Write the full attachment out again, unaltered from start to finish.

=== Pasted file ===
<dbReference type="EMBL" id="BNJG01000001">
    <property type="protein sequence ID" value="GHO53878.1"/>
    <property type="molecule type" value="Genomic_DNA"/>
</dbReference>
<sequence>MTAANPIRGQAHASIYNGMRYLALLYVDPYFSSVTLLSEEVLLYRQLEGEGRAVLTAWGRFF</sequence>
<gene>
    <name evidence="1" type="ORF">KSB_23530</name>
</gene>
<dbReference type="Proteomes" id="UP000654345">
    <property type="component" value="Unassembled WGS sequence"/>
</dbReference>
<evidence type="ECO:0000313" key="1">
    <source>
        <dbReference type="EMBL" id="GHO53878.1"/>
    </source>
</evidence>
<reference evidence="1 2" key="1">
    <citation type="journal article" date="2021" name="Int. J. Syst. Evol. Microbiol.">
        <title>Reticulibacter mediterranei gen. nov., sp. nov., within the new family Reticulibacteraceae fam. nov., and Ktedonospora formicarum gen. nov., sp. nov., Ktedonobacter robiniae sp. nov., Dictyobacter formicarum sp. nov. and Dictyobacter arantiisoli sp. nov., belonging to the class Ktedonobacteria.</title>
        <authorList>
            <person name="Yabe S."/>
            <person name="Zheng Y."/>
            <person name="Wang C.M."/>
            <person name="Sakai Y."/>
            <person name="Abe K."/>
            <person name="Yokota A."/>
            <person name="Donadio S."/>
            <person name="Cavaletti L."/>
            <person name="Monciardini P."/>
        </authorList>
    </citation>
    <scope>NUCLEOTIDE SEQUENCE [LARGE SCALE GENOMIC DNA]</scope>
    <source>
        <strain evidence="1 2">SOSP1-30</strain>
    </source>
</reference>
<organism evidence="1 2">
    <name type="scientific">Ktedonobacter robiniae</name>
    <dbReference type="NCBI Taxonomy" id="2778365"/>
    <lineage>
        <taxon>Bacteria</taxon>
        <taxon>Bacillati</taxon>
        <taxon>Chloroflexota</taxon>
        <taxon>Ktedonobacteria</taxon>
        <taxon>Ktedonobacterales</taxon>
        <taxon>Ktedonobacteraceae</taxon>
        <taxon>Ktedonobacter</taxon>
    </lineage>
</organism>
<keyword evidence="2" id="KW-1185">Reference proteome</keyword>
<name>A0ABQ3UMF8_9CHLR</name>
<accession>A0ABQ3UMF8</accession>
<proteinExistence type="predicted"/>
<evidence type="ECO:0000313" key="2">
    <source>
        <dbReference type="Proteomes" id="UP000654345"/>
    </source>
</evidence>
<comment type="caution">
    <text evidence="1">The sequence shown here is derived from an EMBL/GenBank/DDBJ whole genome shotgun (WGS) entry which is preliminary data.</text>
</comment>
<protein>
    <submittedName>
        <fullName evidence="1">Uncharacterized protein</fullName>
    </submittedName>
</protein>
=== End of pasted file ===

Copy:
<dbReference type="EMBL" id="BNJG01000001">
    <property type="protein sequence ID" value="GHO53878.1"/>
    <property type="molecule type" value="Genomic_DNA"/>
</dbReference>
<sequence>MTAANPIRGQAHASIYNGMRYLALLYVDPYFSSVTLLSEEVLLYRQLEGEGRAVLTAWGRFF</sequence>
<gene>
    <name evidence="1" type="ORF">KSB_23530</name>
</gene>
<dbReference type="Proteomes" id="UP000654345">
    <property type="component" value="Unassembled WGS sequence"/>
</dbReference>
<evidence type="ECO:0000313" key="1">
    <source>
        <dbReference type="EMBL" id="GHO53878.1"/>
    </source>
</evidence>
<reference evidence="1 2" key="1">
    <citation type="journal article" date="2021" name="Int. J. Syst. Evol. Microbiol.">
        <title>Reticulibacter mediterranei gen. nov., sp. nov., within the new family Reticulibacteraceae fam. nov., and Ktedonospora formicarum gen. nov., sp. nov., Ktedonobacter robiniae sp. nov., Dictyobacter formicarum sp. nov. and Dictyobacter arantiisoli sp. nov., belonging to the class Ktedonobacteria.</title>
        <authorList>
            <person name="Yabe S."/>
            <person name="Zheng Y."/>
            <person name="Wang C.M."/>
            <person name="Sakai Y."/>
            <person name="Abe K."/>
            <person name="Yokota A."/>
            <person name="Donadio S."/>
            <person name="Cavaletti L."/>
            <person name="Monciardini P."/>
        </authorList>
    </citation>
    <scope>NUCLEOTIDE SEQUENCE [LARGE SCALE GENOMIC DNA]</scope>
    <source>
        <strain evidence="1 2">SOSP1-30</strain>
    </source>
</reference>
<organism evidence="1 2">
    <name type="scientific">Ktedonobacter robiniae</name>
    <dbReference type="NCBI Taxonomy" id="2778365"/>
    <lineage>
        <taxon>Bacteria</taxon>
        <taxon>Bacillati</taxon>
        <taxon>Chloroflexota</taxon>
        <taxon>Ktedonobacteria</taxon>
        <taxon>Ktedonobacterales</taxon>
        <taxon>Ktedonobacteraceae</taxon>
        <taxon>Ktedonobacter</taxon>
    </lineage>
</organism>
<keyword evidence="2" id="KW-1185">Reference proteome</keyword>
<name>A0ABQ3UMF8_9CHLR</name>
<accession>A0ABQ3UMF8</accession>
<proteinExistence type="predicted"/>
<evidence type="ECO:0000313" key="2">
    <source>
        <dbReference type="Proteomes" id="UP000654345"/>
    </source>
</evidence>
<comment type="caution">
    <text evidence="1">The sequence shown here is derived from an EMBL/GenBank/DDBJ whole genome shotgun (WGS) entry which is preliminary data.</text>
</comment>
<protein>
    <submittedName>
        <fullName evidence="1">Uncharacterized protein</fullName>
    </submittedName>
</protein>